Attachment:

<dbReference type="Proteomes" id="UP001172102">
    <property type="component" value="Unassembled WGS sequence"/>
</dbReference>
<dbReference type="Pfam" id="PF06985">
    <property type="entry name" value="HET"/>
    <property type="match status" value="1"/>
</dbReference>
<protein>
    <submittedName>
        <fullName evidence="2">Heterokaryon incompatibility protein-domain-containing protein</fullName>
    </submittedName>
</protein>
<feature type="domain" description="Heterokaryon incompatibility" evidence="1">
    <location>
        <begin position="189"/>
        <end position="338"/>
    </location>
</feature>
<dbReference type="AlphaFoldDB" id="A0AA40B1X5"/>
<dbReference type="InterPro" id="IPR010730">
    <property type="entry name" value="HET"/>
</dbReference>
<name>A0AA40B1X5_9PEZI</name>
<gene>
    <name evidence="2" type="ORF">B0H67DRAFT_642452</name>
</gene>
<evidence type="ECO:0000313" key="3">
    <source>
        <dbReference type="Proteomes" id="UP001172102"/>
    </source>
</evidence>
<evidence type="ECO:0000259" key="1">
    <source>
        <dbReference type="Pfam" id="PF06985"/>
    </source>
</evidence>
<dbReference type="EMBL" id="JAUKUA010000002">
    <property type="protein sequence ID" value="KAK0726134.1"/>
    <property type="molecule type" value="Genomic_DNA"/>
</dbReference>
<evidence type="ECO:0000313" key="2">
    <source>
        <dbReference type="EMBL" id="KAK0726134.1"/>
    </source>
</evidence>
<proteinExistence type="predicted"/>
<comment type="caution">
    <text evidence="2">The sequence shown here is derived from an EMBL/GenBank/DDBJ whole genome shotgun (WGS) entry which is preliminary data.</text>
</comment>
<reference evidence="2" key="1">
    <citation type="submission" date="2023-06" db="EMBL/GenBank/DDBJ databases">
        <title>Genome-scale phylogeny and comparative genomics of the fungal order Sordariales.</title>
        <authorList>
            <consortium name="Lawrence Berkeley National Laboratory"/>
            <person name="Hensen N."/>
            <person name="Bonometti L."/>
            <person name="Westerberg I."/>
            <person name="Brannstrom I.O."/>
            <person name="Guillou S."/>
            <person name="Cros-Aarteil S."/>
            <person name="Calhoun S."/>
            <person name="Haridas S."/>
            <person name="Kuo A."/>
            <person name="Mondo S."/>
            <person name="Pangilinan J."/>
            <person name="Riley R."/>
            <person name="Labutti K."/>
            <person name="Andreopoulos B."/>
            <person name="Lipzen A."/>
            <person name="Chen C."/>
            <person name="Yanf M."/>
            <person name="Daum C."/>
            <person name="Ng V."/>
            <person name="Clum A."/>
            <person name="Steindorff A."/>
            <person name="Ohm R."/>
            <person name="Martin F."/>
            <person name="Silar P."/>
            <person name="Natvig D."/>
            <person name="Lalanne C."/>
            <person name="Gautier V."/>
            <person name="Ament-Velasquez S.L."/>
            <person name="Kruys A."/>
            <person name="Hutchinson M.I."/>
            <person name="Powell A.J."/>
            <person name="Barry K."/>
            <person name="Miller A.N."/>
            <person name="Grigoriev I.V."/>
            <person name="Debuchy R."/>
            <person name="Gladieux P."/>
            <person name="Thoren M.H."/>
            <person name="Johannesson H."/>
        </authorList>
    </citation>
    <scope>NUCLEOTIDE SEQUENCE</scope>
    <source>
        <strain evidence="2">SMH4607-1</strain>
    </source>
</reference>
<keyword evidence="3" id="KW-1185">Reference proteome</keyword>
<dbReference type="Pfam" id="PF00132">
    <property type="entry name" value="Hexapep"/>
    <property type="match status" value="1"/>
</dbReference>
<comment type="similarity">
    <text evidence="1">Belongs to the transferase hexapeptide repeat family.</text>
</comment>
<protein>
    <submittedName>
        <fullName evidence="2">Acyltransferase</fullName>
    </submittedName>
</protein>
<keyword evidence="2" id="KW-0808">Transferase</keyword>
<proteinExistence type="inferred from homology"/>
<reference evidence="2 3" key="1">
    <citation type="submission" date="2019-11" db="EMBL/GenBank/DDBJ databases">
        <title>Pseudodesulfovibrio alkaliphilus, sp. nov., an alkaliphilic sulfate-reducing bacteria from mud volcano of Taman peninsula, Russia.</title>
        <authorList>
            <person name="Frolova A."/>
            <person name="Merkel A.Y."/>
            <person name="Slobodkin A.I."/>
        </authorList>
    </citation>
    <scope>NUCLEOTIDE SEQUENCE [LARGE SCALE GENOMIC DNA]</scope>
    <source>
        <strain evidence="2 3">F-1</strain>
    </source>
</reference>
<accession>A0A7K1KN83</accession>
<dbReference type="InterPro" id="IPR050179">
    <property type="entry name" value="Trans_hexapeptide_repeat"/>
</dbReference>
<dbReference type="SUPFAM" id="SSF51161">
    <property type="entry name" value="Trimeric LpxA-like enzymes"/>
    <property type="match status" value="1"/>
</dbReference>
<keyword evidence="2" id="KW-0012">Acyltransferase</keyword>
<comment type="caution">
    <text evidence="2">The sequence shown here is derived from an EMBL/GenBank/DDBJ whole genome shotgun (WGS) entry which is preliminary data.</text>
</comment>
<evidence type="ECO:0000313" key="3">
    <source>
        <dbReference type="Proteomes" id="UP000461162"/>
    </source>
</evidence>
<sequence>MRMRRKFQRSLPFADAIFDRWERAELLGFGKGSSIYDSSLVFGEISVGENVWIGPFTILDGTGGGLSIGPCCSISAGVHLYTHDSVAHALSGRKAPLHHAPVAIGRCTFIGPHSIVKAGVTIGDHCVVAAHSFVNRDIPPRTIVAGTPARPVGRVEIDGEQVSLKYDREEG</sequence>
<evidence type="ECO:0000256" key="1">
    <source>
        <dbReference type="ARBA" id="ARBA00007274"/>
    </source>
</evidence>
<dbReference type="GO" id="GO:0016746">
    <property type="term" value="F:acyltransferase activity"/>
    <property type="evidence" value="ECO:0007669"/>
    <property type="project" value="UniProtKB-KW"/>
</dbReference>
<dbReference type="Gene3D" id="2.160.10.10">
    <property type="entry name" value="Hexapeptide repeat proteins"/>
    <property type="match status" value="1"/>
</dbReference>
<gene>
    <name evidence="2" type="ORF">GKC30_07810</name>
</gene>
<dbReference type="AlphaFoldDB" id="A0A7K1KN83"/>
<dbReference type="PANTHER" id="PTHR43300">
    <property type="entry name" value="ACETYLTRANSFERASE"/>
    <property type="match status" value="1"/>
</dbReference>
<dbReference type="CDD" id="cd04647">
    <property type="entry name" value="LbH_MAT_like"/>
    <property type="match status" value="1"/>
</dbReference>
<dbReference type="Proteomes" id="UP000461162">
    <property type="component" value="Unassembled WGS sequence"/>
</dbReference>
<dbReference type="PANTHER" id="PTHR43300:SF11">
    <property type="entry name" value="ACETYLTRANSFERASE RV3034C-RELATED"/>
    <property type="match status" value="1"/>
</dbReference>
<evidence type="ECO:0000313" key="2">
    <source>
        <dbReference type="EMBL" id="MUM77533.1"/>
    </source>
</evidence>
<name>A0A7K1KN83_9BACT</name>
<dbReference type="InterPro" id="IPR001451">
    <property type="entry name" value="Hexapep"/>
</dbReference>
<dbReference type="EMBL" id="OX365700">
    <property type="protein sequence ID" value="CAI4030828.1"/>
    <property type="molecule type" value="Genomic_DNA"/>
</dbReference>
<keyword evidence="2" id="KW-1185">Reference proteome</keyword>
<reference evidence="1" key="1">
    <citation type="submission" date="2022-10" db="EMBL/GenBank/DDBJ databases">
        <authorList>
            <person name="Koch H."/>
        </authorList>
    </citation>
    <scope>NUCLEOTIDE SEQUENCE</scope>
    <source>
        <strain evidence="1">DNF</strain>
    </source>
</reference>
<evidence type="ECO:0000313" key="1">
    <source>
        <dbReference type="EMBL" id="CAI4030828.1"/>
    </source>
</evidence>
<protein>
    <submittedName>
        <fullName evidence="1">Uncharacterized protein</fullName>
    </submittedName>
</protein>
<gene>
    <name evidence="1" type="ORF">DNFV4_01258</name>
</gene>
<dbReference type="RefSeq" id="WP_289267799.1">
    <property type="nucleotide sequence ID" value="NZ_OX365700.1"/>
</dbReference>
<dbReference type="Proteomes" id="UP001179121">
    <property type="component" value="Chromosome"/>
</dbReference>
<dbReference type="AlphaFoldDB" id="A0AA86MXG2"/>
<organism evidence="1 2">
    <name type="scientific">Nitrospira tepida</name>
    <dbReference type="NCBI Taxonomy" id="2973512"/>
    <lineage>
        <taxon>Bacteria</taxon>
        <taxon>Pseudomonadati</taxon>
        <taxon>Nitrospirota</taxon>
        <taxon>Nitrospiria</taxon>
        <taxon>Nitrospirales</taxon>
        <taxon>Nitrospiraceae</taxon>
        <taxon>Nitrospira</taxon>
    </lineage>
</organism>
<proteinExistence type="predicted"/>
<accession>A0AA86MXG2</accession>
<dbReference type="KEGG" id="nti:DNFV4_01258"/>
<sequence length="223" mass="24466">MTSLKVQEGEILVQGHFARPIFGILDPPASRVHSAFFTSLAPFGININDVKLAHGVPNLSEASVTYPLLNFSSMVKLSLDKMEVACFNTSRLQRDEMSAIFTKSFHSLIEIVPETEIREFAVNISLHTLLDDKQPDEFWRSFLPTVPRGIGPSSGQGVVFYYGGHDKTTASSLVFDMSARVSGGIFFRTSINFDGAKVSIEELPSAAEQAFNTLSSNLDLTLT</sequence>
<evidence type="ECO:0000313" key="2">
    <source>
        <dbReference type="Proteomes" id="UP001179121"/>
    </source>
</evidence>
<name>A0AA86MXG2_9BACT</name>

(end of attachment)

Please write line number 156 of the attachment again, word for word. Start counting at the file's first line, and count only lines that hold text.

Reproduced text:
</dbReference>